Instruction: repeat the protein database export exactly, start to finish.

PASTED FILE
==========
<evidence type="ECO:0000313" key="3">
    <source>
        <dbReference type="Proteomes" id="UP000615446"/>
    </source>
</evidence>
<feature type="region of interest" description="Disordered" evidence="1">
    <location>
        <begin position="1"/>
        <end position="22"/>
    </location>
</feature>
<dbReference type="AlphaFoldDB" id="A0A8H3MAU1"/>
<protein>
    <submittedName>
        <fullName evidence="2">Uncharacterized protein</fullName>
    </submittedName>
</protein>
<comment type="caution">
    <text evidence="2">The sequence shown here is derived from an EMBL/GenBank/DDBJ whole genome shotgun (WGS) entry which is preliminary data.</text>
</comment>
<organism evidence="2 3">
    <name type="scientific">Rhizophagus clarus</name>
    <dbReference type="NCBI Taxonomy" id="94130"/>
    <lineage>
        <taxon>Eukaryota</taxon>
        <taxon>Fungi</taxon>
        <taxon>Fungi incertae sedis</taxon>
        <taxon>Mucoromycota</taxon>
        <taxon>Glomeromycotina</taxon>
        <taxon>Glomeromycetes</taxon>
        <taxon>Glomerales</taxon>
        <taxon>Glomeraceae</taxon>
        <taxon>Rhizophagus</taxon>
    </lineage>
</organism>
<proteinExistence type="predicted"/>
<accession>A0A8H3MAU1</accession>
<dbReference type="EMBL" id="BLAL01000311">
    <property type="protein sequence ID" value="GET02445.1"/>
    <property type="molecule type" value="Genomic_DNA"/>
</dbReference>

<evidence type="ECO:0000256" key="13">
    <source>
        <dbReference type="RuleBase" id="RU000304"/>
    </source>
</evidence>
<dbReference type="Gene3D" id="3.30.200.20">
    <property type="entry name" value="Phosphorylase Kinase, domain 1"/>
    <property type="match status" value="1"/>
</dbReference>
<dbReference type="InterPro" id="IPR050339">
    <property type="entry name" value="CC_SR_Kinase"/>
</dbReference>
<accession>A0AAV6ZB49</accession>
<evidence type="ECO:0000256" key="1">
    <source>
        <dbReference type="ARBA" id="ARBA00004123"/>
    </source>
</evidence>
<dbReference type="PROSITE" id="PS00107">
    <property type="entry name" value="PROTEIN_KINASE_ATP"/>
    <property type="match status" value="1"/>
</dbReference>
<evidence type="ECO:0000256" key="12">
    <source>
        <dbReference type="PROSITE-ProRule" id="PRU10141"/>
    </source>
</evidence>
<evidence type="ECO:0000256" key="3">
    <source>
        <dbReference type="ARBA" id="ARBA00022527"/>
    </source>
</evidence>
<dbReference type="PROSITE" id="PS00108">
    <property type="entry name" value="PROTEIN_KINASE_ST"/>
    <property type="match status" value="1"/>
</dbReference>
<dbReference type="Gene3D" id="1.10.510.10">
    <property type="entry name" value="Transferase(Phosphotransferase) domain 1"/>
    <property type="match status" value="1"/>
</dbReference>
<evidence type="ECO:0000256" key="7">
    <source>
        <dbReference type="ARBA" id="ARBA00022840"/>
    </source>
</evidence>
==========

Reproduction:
<evidence type="ECO:0000313" key="3">
    <source>
        <dbReference type="Proteomes" id="UP000615446"/>
    </source>
</evidence>
<feature type="region of interest" description="Disordered" evidence="1">
    <location>
        <begin position="1"/>
        <end position="22"/>
    </location>
</feature>
<dbReference type="AlphaFoldDB" id="A0A8H3MAU1"/>
<protein>
    <submittedName>
        <fullName evidence="2">Uncharacterized protein</fullName>
    </submittedName>
</protein>
<comment type="caution">
    <text evidence="2">The sequence shown here is derived from an EMBL/GenBank/DDBJ whole genome shotgun (WGS) entry which is preliminary data.</text>
</comment>
<organism evidence="2 3">
    <name type="scientific">Rhizophagus clarus</name>
    <dbReference type="NCBI Taxonomy" id="94130"/>
    <lineage>
        <taxon>Eukaryota</taxon>
        <taxon>Fungi</taxon>
        <taxon>Fungi incertae sedis</taxon>
        <taxon>Mucoromycota</taxon>
        <taxon>Glomeromycotina</taxon>
        <taxon>Glomeromycetes</taxon>
        <taxon>Glomerales</taxon>
        <taxon>Glomeraceae</taxon>
        <taxon>Rhizophagus</taxon>
    </lineage>
</organism>
<proteinExistence type="predicted"/>
<accession>A0A8H3MAU1</accession>
<dbReference type="EMBL" id="BLAL01000311">
    <property type="protein sequence ID" value="GET02445.1"/>
    <property type="molecule type" value="Genomic_DNA"/>
</dbReference>

<evidence type="ECO:0000256" key="13">
    <source>
        <dbReference type="RuleBase" id="RU000304"/>
    </source>
</evidence>
<dbReference type="Gene3D" id="3.30.200.20">
    <property type="entry name" value="Phosphorylase Kinase, domain 1"/>
    <property type="match status" value="1"/>
</dbReference>
<dbReference type="InterPro" id="IPR050339">
    <property type="entry name" value="CC_SR_Kinase"/>
</dbReference>
<accession>A0AAV6ZB49</accession>
<evidence type="ECO:0000256" key="1">
    <source>
        <dbReference type="ARBA" id="ARBA00004123"/>
    </source>
</evidence>
<dbReference type="PROSITE" id="PS00107">
    <property type="entry name" value="PROTEIN_KINASE_ATP"/>
    <property type="match status" value="1"/>
</dbReference>
<evidence type="ECO:0000256" key="12">
    <source>
        <dbReference type="PROSITE-ProRule" id="PRU10141"/>
    </source>
</evidence>
<evidence type="ECO:0000256" key="3">
    <source>
        <dbReference type="ARBA" id="ARBA00022527"/>
    </source>
</evidence>
<dbReference type="PROSITE" id="PS00108">
    <property type="entry name" value="PROTEIN_KINASE_ST"/>
    <property type="match status" value="1"/>
</dbReference>
<dbReference type="Gene3D" id="1.10.510.10">
    <property type="entry name" value="Transferase(Phosphotransferase) domain 1"/>
    <property type="match status" value="1"/>
</dbReference>
<evidence type="ECO:0000256" key="7">
    <source>
        <dbReference type="ARBA" id="ARBA00022840"/>
    </source>
</evidence>